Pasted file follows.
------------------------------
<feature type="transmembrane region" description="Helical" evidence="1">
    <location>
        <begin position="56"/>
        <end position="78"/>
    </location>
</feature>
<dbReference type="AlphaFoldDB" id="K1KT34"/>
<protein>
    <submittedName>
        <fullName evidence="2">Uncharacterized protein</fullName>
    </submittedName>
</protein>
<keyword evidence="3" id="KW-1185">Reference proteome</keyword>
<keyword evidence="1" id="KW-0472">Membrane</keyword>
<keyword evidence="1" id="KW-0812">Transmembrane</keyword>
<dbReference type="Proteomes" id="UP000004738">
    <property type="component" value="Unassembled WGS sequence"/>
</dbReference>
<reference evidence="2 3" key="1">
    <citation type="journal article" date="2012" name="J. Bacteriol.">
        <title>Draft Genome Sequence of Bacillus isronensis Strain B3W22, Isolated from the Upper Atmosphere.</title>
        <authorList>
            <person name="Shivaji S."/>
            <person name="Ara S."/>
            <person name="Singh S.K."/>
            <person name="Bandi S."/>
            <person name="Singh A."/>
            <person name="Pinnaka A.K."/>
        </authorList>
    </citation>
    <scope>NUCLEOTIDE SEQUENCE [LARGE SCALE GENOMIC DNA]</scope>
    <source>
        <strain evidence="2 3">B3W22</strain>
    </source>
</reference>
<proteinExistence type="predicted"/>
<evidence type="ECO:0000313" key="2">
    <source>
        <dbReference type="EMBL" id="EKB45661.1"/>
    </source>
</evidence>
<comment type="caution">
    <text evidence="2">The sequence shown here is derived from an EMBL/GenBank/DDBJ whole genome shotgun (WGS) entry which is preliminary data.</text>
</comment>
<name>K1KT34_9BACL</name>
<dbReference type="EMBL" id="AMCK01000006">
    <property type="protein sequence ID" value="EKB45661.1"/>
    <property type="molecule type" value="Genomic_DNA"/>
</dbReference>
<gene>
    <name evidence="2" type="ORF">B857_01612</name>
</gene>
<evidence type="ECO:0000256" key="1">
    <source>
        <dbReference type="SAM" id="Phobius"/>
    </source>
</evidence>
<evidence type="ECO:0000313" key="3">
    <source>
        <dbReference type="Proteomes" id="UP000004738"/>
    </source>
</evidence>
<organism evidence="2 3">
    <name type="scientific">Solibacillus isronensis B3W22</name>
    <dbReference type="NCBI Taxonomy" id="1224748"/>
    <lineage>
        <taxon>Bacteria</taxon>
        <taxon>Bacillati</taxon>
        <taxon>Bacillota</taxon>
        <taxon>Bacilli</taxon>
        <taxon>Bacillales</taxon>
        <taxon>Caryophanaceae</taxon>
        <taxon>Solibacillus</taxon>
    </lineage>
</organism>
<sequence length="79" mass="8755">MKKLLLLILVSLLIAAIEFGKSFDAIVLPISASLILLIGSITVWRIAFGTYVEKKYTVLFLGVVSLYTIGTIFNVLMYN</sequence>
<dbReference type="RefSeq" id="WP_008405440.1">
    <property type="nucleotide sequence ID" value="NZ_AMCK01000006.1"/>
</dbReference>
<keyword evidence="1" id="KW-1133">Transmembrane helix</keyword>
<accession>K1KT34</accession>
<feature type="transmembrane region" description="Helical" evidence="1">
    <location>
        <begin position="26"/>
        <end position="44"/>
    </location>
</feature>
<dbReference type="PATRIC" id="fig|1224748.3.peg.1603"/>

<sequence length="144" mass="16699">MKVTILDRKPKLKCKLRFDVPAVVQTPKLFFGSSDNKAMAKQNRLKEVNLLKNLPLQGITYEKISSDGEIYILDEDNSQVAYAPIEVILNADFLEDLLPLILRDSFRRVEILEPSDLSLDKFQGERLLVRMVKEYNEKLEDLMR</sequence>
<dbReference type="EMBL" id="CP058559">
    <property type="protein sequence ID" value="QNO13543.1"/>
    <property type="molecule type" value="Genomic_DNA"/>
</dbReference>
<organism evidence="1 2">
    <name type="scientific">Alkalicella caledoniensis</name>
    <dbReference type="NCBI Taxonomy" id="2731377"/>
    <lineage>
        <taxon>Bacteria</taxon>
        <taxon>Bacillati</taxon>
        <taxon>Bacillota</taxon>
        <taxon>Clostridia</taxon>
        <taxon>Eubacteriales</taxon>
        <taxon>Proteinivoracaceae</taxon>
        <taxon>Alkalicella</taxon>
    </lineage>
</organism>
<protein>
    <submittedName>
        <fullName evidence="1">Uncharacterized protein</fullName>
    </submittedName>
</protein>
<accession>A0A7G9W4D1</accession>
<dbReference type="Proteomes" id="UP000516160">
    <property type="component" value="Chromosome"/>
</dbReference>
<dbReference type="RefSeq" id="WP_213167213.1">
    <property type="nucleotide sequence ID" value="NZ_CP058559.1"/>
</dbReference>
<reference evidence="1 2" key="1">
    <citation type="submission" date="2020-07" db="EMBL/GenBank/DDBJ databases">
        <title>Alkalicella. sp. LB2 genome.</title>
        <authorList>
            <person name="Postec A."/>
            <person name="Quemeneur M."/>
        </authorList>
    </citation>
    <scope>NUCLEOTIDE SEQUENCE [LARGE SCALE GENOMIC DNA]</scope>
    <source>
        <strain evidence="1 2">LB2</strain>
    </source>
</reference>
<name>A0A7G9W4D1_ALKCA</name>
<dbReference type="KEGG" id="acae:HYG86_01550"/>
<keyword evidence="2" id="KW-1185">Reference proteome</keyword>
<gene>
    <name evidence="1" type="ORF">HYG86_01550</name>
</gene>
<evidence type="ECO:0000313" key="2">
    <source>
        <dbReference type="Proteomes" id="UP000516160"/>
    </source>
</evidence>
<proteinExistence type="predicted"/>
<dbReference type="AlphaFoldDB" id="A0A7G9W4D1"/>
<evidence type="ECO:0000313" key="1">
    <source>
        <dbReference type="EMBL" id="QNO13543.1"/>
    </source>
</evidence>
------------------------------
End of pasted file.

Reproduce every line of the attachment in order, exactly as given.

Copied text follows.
<feature type="transmembrane region" description="Helical" evidence="1">
    <location>
        <begin position="56"/>
        <end position="78"/>
    </location>
</feature>
<dbReference type="AlphaFoldDB" id="K1KT34"/>
<protein>
    <submittedName>
        <fullName evidence="2">Uncharacterized protein</fullName>
    </submittedName>
</protein>
<keyword evidence="3" id="KW-1185">Reference proteome</keyword>
<keyword evidence="1" id="KW-0472">Membrane</keyword>
<keyword evidence="1" id="KW-0812">Transmembrane</keyword>
<dbReference type="Proteomes" id="UP000004738">
    <property type="component" value="Unassembled WGS sequence"/>
</dbReference>
<reference evidence="2 3" key="1">
    <citation type="journal article" date="2012" name="J. Bacteriol.">
        <title>Draft Genome Sequence of Bacillus isronensis Strain B3W22, Isolated from the Upper Atmosphere.</title>
        <authorList>
            <person name="Shivaji S."/>
            <person name="Ara S."/>
            <person name="Singh S.K."/>
            <person name="Bandi S."/>
            <person name="Singh A."/>
            <person name="Pinnaka A.K."/>
        </authorList>
    </citation>
    <scope>NUCLEOTIDE SEQUENCE [LARGE SCALE GENOMIC DNA]</scope>
    <source>
        <strain evidence="2 3">B3W22</strain>
    </source>
</reference>
<proteinExistence type="predicted"/>
<evidence type="ECO:0000313" key="2">
    <source>
        <dbReference type="EMBL" id="EKB45661.1"/>
    </source>
</evidence>
<comment type="caution">
    <text evidence="2">The sequence shown here is derived from an EMBL/GenBank/DDBJ whole genome shotgun (WGS) entry which is preliminary data.</text>
</comment>
<name>K1KT34_9BACL</name>
<dbReference type="EMBL" id="AMCK01000006">
    <property type="protein sequence ID" value="EKB45661.1"/>
    <property type="molecule type" value="Genomic_DNA"/>
</dbReference>
<gene>
    <name evidence="2" type="ORF">B857_01612</name>
</gene>
<evidence type="ECO:0000256" key="1">
    <source>
        <dbReference type="SAM" id="Phobius"/>
    </source>
</evidence>
<evidence type="ECO:0000313" key="3">
    <source>
        <dbReference type="Proteomes" id="UP000004738"/>
    </source>
</evidence>
<organism evidence="2 3">
    <name type="scientific">Solibacillus isronensis B3W22</name>
    <dbReference type="NCBI Taxonomy" id="1224748"/>
    <lineage>
        <taxon>Bacteria</taxon>
        <taxon>Bacillati</taxon>
        <taxon>Bacillota</taxon>
        <taxon>Bacilli</taxon>
        <taxon>Bacillales</taxon>
        <taxon>Caryophanaceae</taxon>
        <taxon>Solibacillus</taxon>
    </lineage>
</organism>
<sequence length="79" mass="8755">MKKLLLLILVSLLIAAIEFGKSFDAIVLPISASLILLIGSITVWRIAFGTYVEKKYTVLFLGVVSLYTIGTIFNVLMYN</sequence>
<dbReference type="RefSeq" id="WP_008405440.1">
    <property type="nucleotide sequence ID" value="NZ_AMCK01000006.1"/>
</dbReference>
<keyword evidence="1" id="KW-1133">Transmembrane helix</keyword>
<accession>K1KT34</accession>
<feature type="transmembrane region" description="Helical" evidence="1">
    <location>
        <begin position="26"/>
        <end position="44"/>
    </location>
</feature>
<dbReference type="PATRIC" id="fig|1224748.3.peg.1603"/>

<sequence length="144" mass="16699">MKVTILDRKPKLKCKLRFDVPAVVQTPKLFFGSSDNKAMAKQNRLKEVNLLKNLPLQGITYEKISSDGEIYILDEDNSQVAYAPIEVILNADFLEDLLPLILRDSFRRVEILEPSDLSLDKFQGERLLVRMVKEYNEKLEDLMR</sequence>
<dbReference type="EMBL" id="CP058559">
    <property type="protein sequence ID" value="QNO13543.1"/>
    <property type="molecule type" value="Genomic_DNA"/>
</dbReference>
<organism evidence="1 2">
    <name type="scientific">Alkalicella caledoniensis</name>
    <dbReference type="NCBI Taxonomy" id="2731377"/>
    <lineage>
        <taxon>Bacteria</taxon>
        <taxon>Bacillati</taxon>
        <taxon>Bacillota</taxon>
        <taxon>Clostridia</taxon>
        <taxon>Eubacteriales</taxon>
        <taxon>Proteinivoracaceae</taxon>
        <taxon>Alkalicella</taxon>
    </lineage>
</organism>
<protein>
    <submittedName>
        <fullName evidence="1">Uncharacterized protein</fullName>
    </submittedName>
</protein>
<accession>A0A7G9W4D1</accession>
<dbReference type="Proteomes" id="UP000516160">
    <property type="component" value="Chromosome"/>
</dbReference>
<dbReference type="RefSeq" id="WP_213167213.1">
    <property type="nucleotide sequence ID" value="NZ_CP058559.1"/>
</dbReference>
<reference evidence="1 2" key="1">
    <citation type="submission" date="2020-07" db="EMBL/GenBank/DDBJ databases">
        <title>Alkalicella. sp. LB2 genome.</title>
        <authorList>
            <person name="Postec A."/>
            <person name="Quemeneur M."/>
        </authorList>
    </citation>
    <scope>NUCLEOTIDE SEQUENCE [LARGE SCALE GENOMIC DNA]</scope>
    <source>
        <strain evidence="1 2">LB2</strain>
    </source>
</reference>
<name>A0A7G9W4D1_ALKCA</name>
<dbReference type="KEGG" id="acae:HYG86_01550"/>
<keyword evidence="2" id="KW-1185">Reference proteome</keyword>
<gene>
    <name evidence="1" type="ORF">HYG86_01550</name>
</gene>
<evidence type="ECO:0000313" key="2">
    <source>
        <dbReference type="Proteomes" id="UP000516160"/>
    </source>
</evidence>
<proteinExistence type="predicted"/>
<dbReference type="AlphaFoldDB" id="A0A7G9W4D1"/>
<evidence type="ECO:0000313" key="1">
    <source>
        <dbReference type="EMBL" id="QNO13543.1"/>
    </source>
</evidence>